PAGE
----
Sunday, February 3, 2013

v3 solar

CleanTechnica has an exclusive on a new solar technology that claims to be able to produce power with a levelized cost of energy (LCOE) of8¢/kWh. That is mind-boggling, “two-thirds the price of retail electricity and over 3 times cheaper than current solar technology.” If the claim proves to be true (and a lot can happen between prototype and mass manufacturing), it could revolutionize the solar industry.

The company is called V3Solar (formerly Solarphasec) and its product, the Spin Cell, ingeniously solves two big problems facing solar PV.
First, most solar panels are flat, which means they miss most of the sunlight most of the time. They only briefly face direct sunlight, unless expensive tracking systems are added. The Spin Cell is a cone.

The conical shape catches the sun over the course of its entire arc through the sky, along every axis. It’s built-in tracking.
The second problem: Solar panels produce much more energy if sunlight is concentrated by a lens before it hits the solar cell; however, concentrating the light also creates immense amounts of heat, which means that concentrating solar panels (CPV) require expensive, specialized, heat-resistant solar cell materials.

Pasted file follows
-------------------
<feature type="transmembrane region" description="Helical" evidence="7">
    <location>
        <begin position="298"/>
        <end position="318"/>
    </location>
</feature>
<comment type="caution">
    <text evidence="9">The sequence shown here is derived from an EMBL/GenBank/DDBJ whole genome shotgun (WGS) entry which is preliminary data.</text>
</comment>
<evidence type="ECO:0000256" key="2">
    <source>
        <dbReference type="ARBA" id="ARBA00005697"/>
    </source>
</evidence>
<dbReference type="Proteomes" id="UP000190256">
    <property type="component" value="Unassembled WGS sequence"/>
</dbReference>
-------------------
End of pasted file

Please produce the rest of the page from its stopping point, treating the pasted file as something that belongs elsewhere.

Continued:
The Spin Cell concentrates sunlight on plain old (cheap) silicon PV, but keeps it cool by spinningit.
It’s just so damn clever.
Here’s a video that explains:
The company’s technology claims have been confirmed by a technical review commissioned from independent consultant Bill Rever. As to the 8¢/kWh cost claim, the company told CleanTechnica, “We think we can go below that, but we want to stay conservative.” Hitting it, or close to it, could shake up the energy world. Here’s a chart comparing LCOE for various power sources:
That is a whole new ballgame right there.
The company’s aim is to capture 3 percent of the energy market. For context, CleanTechnica notes that “all solar power installed in the U.S. to date currently accounts for about 0.5-1% of the energy market.” More than tripling the size of the U.S. solar market is … well, not short on ambition.
Most impressively, to me, the company tells CleanTechnica that it already has over 4 GW of requests for orders. There is 7 GW of installed solar in the U.S., total.
There’s lots, lots more on the technology over on CleanTechnica, if you want to dig in.
To me, the most exciting implications of the technology (again, if it proves out) are for distributed energy. Spin Cells are only a meter across and quite aesthetically appealing. You could carpet a city in these. Like this:

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